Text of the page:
Alison:  My first published book, Harvest of Dreams, has just been released by The Wild Rose Press. It’s set in Weston, MO, a small river town north of Kansas City, in the months following the end of the Civil War. It was a dangerous time in the Border States, with the economy in tatters and bands of rootless ex-soldiers roaming the countryside. Here’s a blurb:

Alone on her farm in the middle of a blizzard, young widow Lisa McAllister labors to give birth to her first child. Help arrives in the form of a stranger with a six-gun. Lisa has no reason to trust this man who makes a living by violence, even if he is on the right side of the law. Men and their guns have already claimed the lives of her father, brother, and husband, and she’s determined to protect her son at any cost.

Jared Tanner, a security agent for the stagecoach, has been on his own since he was twelve. With Lisa and her baby, he’s finally found something worth fighting for – a family of his own. But a fresh wave of violence threatens to tear them apart. Can their new love survive?

I’m also working on the edits for the sequel, A Man Like That, which follows two of the secondary characters deep into the Ozark Mountains and will be released next year.

Thanks so much for joining me today, and I invite you to visit me on the web. 

Mahalo, Alison, for visiting us at SOS Aloha!  In honor of your visit, I am giving away a copy of HARVEST OF DREAMS from The Wild Rose Press.  To enter the book giveaway,
1.  Leave a comment about Alison, America's heartland, distinguished colleges, and/or international travel.
2.  Make sure I know how to contact you - send your email to or friend SOS America on Facebook. 
3.  This giveaway is open to US and Canadian residents only.
Join us tomorrow for Hollywood in Hawaii - I have some special books for you!
Kim in Hawaii
Back in 1989, after the Berlin Wall fell and the Iron Curtain rusted away, I visited my Army friend in Germany.  We hopped in the car, intending to drive to Greece.  We made it as far as Croatia before we realized that Albania was a closed country.  So we enjoyed Croatia before booking a ferry from Spit (Croatia) to Ancona (Italy).

Borders were open and the former Communist countries were hungry for tourist dollars.  We discovered that Croatia had been popular with the Germans.   As we drove along cliff hugging roads, the locals would run out into the streets, waving signs, "Zimmer Frei" - room available.  It took significant driving skills to avoid them and the small pillars lining the road, preventingcars from plunging into the Adriatic.   We camped on the island of Krk, connected to the mainland by a bridge.  Yes, Krk.   No vowels.  To this day, I'm not sure how to pronounce it.   It was beautiful.
When we moved from the Netherlands in 2005, Adriatic cruises were becoming popular.  Many military families drove to Venice and hopped on board their cruise ship.  Like Alison, they visited  Dubrovnik and probably ate the same delicious bread.  I believe bread, cheese, and wine is best consumed in Europe!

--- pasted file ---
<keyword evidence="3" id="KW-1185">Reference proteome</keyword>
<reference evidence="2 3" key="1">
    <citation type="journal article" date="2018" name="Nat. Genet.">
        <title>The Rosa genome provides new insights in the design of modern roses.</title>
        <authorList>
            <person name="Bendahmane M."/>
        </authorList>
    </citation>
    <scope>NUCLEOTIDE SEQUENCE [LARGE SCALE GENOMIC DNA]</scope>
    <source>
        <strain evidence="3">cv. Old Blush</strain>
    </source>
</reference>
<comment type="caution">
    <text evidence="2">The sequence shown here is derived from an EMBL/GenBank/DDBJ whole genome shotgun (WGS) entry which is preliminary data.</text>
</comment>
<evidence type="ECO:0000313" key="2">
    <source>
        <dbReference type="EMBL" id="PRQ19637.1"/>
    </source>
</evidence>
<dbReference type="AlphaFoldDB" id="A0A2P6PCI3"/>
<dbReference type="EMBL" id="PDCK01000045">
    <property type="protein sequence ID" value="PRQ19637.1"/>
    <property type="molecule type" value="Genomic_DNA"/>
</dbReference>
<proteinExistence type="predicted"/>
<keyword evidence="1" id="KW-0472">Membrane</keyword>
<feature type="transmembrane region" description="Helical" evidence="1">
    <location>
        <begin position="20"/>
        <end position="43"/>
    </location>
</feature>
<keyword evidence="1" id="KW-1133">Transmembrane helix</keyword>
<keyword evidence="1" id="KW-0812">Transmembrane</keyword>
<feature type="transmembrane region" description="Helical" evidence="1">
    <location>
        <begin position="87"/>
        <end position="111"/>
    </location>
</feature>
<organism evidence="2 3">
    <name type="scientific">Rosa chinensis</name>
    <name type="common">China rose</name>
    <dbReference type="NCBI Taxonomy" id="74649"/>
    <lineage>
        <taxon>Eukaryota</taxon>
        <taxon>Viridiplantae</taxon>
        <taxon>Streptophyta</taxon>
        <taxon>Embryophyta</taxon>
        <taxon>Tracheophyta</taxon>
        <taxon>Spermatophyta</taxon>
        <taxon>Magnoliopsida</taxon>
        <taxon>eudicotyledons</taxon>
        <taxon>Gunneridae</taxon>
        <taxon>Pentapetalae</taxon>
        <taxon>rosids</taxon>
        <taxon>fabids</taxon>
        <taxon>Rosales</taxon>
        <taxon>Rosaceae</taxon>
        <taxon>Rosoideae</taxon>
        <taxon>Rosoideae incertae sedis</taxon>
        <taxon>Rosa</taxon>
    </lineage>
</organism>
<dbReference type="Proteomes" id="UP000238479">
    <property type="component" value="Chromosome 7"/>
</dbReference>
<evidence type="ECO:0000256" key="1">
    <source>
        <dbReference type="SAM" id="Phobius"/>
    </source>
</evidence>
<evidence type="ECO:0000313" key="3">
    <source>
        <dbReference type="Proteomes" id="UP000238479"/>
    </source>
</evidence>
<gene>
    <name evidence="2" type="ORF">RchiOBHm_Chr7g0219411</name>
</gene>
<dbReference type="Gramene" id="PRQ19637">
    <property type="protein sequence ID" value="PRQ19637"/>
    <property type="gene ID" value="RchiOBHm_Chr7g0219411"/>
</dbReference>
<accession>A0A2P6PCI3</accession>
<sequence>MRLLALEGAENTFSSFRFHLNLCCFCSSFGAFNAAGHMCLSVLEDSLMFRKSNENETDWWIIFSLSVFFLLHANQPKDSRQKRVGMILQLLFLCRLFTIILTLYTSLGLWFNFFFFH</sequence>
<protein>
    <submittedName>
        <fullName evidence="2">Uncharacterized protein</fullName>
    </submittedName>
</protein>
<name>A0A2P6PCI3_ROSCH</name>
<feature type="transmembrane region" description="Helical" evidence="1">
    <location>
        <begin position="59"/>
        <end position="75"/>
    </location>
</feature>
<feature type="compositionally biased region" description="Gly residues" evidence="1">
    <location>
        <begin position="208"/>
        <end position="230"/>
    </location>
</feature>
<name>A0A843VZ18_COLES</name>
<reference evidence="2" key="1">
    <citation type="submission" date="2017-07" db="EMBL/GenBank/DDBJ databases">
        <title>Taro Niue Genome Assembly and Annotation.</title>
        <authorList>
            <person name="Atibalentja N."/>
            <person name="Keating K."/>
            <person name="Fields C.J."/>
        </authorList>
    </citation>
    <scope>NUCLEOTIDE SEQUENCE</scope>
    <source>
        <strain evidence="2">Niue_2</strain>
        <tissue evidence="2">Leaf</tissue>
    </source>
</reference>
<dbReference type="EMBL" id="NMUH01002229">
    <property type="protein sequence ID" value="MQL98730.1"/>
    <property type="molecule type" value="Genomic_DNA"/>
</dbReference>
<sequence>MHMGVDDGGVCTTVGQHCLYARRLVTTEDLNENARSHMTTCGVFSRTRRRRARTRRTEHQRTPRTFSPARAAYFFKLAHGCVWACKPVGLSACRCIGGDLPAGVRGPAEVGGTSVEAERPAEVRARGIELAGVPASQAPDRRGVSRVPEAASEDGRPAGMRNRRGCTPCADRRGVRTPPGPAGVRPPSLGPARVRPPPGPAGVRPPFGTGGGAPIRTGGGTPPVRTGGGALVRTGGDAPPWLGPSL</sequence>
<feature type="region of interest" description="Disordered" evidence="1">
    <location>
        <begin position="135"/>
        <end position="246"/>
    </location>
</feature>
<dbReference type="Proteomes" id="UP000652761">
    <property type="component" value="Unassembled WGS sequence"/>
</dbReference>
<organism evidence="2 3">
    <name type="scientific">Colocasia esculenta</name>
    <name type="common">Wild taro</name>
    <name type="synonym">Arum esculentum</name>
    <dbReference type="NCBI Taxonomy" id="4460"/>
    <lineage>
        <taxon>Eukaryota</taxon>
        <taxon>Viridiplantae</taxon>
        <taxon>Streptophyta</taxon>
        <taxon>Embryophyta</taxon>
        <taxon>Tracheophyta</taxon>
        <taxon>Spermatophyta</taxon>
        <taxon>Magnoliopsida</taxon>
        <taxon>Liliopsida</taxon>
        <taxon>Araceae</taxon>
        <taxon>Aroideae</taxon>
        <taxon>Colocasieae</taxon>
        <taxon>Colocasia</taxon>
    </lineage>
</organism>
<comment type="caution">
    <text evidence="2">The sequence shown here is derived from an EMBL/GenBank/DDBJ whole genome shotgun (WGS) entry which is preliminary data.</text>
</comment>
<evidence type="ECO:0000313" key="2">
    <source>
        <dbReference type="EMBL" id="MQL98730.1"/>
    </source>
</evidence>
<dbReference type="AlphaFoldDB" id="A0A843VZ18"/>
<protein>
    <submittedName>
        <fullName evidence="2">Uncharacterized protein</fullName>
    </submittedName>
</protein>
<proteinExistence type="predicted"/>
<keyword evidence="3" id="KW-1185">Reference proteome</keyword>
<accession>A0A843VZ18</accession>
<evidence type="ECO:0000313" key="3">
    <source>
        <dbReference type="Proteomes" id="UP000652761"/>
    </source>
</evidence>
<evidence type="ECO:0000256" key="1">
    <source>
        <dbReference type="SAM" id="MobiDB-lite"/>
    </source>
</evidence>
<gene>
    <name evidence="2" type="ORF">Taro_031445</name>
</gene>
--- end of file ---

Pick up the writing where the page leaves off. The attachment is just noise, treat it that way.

1. What a fabulous interview! I loved reading about all the many places you've been. I agree that cultivating the eye for detail is invaluable to a writer. I hope to travel internationally, too, someday, but for now I try to find unusual places here in the US to set my stories. Well done, ladies!

  2. Thanks for stopping by, Alana. Kim did a SPECTACULAR job with the interview! She picked all the photos, and I have to say, they really make the post.

  3. Welcome Alison,
    My cousin's girlfriend went to Vassar. I live in NY, but have never visited the campus.

  4. Jane, the campus is gorgeous - probably the best reason to visit Poughkeepsie!

  5. You are so fortunate to have traveled to so many places. Thanks for sharing some of your pictures. To travel is a wonderful gift, I am sure you learned a ton of things.
    What a fantastic college to be able to attend. The fact that it is geared toward helping women reach their full potential is amazing in itself.
    I heard it has a great campus and that is inspiring in itself! Good luck with sales and travel On!!

  6. I enjoyed hearing about your travels,Alison. You are so fortunate to have been able to do so.
    I enjoy stories set in the American West.

  7. Even though it's been forty years (gasp!) since I took that BIG trip to Europe and the Mediterranean, the memories are still incredibly fresh. Even at the time, I realized how lucky I was and tried to absorb everything.

  8. Thanks for the great blog today, Alison ad Kim. I really enjoyed the pictures and post!


  9. the American west is such a great topic to write abut. I love historical romances especially Western Historical romances.

  10. Alison, your book looks awesome! I would love to read it sometime :)


  11. Hi Alison, I love books that take place in the American West.

  12. I envy you the travel. I wish . . . . Once again, your book really catches my attention!

  13. I love historical romances that take place in the American West as well. thanks for being here today!

  14. I'm thrilled that so many of you like Western historicals! They may not be as fashionable as paranormals these days, but I'd hate to see us lose touch with such an important part of our past.